Finally tried casting

This is a discussion on Finally tried casting within the Reloading forums, part of the Defensive Ammunition & Ballistics category; thanks. i knew there was a site i was forgetting. looked @ that way back in the day but forgot about it...

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Thread: Finally tried casting

  1. #16
    Senior Member Array Chevyguy85's Avatar
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    thanks. i knew there was a site i was forgetting. looked @ that way back in the day but forgot about it

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  3. #17
    Senior Member Array 2ndsupporter's Avatar
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    Chevyguy,

    I just started this past weekend and I'm amazed as how easy it is and the quality of bullet you can produce. Lots of fun as well.

    I saw some videos on you tube of how to make your own lube and how to mode it in your newly cast bullets. I think I'm going to try that next!
    [One Nation Under God]

  4. #18
    Senior Member Array Chevyguy85's Avatar
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    yeah i just got the resizing stuff and lube in monday so after i make a few thousand bullets i'll sit down and resize and lube them. i need to get on that after today's reload i'll be all out of .357 and 9mm bullets so once those 750 and 800 ish bullets are shot i'm out :( then again i have plenty of .45 to keep me busy for a little while but the others won't last me long at all specially since i plan on doing both IDPA and IPSC matches each month

  5. #19
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    Yea bullet casters! Isn't it great to avoid being held up for high priced bullets?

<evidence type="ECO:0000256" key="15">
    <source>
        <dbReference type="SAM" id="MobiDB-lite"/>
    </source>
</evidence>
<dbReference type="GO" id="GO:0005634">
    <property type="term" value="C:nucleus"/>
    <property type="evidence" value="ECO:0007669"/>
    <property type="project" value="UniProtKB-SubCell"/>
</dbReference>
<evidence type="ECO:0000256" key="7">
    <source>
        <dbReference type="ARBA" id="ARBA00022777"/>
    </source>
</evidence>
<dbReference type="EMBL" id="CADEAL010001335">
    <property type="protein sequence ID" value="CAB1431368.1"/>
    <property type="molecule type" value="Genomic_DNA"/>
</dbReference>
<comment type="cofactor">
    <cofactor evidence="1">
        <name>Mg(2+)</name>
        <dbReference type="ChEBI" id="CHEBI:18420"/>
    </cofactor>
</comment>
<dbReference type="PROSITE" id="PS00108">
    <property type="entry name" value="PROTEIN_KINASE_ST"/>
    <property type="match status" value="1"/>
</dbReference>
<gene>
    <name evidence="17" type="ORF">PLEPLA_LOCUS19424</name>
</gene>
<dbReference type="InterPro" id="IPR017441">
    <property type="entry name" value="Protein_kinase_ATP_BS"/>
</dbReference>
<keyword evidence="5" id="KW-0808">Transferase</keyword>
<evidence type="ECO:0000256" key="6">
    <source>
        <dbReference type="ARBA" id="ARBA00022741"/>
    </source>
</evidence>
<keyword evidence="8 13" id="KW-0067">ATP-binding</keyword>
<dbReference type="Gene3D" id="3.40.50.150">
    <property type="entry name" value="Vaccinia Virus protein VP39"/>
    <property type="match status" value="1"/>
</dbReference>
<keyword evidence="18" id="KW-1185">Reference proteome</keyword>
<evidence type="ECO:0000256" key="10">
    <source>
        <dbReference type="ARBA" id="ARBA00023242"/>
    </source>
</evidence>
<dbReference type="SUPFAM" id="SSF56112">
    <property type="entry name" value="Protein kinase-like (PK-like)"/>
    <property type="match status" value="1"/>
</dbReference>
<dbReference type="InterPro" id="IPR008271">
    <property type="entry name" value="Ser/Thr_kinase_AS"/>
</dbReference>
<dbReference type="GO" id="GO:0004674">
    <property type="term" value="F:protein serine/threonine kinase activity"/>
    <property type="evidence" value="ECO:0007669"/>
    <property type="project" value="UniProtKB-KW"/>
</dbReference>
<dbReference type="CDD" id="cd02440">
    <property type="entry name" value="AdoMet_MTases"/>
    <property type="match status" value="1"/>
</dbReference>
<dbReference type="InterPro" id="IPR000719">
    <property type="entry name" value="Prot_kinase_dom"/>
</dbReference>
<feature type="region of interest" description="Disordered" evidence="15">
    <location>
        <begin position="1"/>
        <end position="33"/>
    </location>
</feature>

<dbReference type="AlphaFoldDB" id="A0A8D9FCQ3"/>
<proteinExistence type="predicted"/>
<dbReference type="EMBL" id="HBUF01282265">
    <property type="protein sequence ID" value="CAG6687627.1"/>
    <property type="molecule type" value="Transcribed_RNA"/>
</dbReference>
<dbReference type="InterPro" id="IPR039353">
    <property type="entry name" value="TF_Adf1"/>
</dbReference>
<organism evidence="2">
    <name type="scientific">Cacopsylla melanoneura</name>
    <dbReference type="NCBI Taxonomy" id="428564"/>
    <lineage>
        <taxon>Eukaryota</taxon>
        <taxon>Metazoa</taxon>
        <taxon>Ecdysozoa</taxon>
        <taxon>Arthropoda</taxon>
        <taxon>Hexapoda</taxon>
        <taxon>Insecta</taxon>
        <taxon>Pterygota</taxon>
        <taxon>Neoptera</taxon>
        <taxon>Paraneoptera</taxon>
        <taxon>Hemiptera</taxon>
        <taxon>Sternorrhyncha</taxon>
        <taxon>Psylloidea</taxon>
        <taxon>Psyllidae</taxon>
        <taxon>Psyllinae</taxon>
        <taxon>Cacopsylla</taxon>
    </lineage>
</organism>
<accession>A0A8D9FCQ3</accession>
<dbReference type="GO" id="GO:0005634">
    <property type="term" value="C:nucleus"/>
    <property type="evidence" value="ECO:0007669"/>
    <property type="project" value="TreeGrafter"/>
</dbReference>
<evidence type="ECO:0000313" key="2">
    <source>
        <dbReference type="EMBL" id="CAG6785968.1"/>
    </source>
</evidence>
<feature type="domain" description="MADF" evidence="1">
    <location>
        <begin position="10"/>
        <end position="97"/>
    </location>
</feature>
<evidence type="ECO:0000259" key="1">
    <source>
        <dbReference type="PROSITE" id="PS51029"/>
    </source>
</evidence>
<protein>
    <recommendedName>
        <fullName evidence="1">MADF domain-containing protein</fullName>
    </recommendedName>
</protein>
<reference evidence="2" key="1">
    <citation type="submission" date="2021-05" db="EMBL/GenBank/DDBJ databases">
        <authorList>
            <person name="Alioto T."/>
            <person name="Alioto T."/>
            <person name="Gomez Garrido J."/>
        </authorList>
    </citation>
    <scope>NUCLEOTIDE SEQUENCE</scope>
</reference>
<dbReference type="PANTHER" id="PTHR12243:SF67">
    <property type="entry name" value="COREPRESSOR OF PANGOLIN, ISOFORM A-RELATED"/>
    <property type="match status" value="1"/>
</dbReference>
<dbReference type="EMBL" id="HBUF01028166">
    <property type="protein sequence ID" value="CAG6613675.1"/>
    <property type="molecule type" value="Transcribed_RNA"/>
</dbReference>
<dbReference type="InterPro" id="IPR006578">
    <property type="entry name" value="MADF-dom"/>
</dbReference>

I'm a lazy bullet caster and don't take a lot of care to try to cast hard bullets. Straight wheel weights has worked fine for general purpose practice and plinking. Who would have expected that current thinking has gotten away from the use of hard cast bullets for lower velocity applications? I was on the cutting edge of handgun bullet making all along...hah, the cutting edge of laziness.

  6. #20
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    Casting like any other hobby sometimes can get expensive. Buying moulds is like buying 1911's (one is never enough). Lubersizer dies and top punches add up. Casting pots, ladels etc etc. This is a pic of some of my moulds. Everything from $18 Lee to $200 customs and Lyman, RCBS, and Saeco production moulds in between. Some of my others are out on loan to some of my shooting buddies. Great thing is they pay for themselves in short order.
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  7. #21
    VIP Member Array frankmako's Avatar
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    casting is a good way to save some money, that is after you get the equipment paid off. i have been using the same equipment for over 25 years.
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  8. #22
    New Member Array Vyrone's Avatar
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    I am thinking of casting and have been searching the forums for information.
    I am thinking about the Lee 20# pot and moulds. Will a 10# pot work. Being retired, trying to keep my costs down.
    I haven't explored the cost of wheel weights yet. I would think that most of the tire shops recycle or sell to recyler's, If I can not get free, what kind of a average price should be paid for these? Also, out of a 100# of castings, how much is usable lead. I would guess there is wire and other items to throw out, Next question, how many 155 gr bullets can be casted per pound or 100#s ow WC?
    Using 7000 gr a pound I am guessing about 45 bullets. I may have answered my own question.
    Thanks in advance for any information a new caster should have.

  9. #23
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    The 10 pounder will work. I used one for years until I started getting the Lee 6 cavity molds. I got a Hoch 850 grain .50 BMH mold and I went up to the 20 pounder just to save time so now I have both.

    I still get my wheel weights for free.

    You'll need to invest in a lubrisizer to lube and size your bullets...it makes them a lot more accurate.Then you'll have to get a top punch and a sizing die for each bullet style or caliber.